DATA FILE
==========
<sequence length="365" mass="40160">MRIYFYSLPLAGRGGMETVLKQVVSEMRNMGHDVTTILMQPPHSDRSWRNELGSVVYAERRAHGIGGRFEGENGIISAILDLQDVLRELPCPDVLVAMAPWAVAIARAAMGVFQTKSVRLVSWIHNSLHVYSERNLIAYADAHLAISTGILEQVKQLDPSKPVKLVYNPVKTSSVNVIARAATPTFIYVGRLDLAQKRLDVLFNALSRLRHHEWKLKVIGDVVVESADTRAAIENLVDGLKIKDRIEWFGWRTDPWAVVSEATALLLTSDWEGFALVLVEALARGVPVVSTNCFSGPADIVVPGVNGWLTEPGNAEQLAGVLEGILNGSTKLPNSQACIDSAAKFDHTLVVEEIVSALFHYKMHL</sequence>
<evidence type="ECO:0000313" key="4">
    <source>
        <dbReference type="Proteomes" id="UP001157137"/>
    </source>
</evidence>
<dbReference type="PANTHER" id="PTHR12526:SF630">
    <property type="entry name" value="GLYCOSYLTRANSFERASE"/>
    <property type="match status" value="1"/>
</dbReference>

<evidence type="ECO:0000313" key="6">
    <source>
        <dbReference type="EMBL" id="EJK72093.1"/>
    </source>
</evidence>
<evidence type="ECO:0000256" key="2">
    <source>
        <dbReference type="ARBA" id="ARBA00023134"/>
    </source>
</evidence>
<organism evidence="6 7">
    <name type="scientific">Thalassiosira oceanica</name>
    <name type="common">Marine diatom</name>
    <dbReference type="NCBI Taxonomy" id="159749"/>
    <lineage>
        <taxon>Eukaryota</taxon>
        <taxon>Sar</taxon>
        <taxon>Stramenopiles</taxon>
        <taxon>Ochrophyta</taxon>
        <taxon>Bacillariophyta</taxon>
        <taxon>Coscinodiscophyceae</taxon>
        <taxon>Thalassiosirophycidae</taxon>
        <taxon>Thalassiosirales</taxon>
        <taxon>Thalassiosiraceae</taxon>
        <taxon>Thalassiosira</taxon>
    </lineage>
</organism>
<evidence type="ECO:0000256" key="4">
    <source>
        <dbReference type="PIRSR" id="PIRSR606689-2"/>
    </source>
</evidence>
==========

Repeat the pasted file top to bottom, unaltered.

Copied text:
<sequence length="365" mass="40160">MRIYFYSLPLAGRGGMETVLKQVVSEMRNMGHDVTTILMQPPHSDRSWRNELGSVVYAERRAHGIGGRFEGENGIISAILDLQDVLRELPCPDVLVAMAPWAVAIARAAMGVFQTKSVRLVSWIHNSLHVYSERNLIAYADAHLAISTGILEQVKQLDPSKPVKLVYNPVKTSSVNVIARAATPTFIYVGRLDLAQKRLDVLFNALSRLRHHEWKLKVIGDVVVESADTRAAIENLVDGLKIKDRIEWFGWRTDPWAVVSEATALLLTSDWEGFALVLVEALARGVPVVSTNCFSGPADIVVPGVNGWLTEPGNAEQLAGVLEGILNGSTKLPNSQACIDSAAKFDHTLVVEEIVSALFHYKMHL</sequence>
<evidence type="ECO:0000313" key="4">
    <source>
        <dbReference type="Proteomes" id="UP001157137"/>
    </source>
</evidence>
<dbReference type="PANTHER" id="PTHR12526:SF630">
    <property type="entry name" value="GLYCOSYLTRANSFERASE"/>
    <property type="match status" value="1"/>
</dbReference>

<evidence type="ECO:0000313" key="6">
    <source>
        <dbReference type="EMBL" id="EJK72093.1"/>
    </source>
</evidence>
<evidence type="ECO:0000256" key="2">
    <source>
        <dbReference type="ARBA" id="ARBA00023134"/>
    </source>
</evidence>
<organism evidence="6 7">
    <name type="scientific">Thalassiosira oceanica</name>
    <name type="common">Marine diatom</name>
    <dbReference type="NCBI Taxonomy" id="159749"/>
    <lineage>
        <taxon>Eukaryota</taxon>
        <taxon>Sar</taxon>
        <taxon>Stramenopiles</taxon>
        <taxon>Ochrophyta</taxon>
        <taxon>Bacillariophyta</taxon>
        <taxon>Coscinodiscophyceae</taxon>
        <taxon>Thalassiosirophycidae</taxon>
        <taxon>Thalassiosirales</taxon>
        <taxon>Thalassiosiraceae</taxon>
        <taxon>Thalassiosira</taxon>
    </lineage>
</organism>
<evidence type="ECO:0000256" key="4">
    <source>
        <dbReference type="PIRSR" id="PIRSR606689-2"/>
    </source>
</evidence>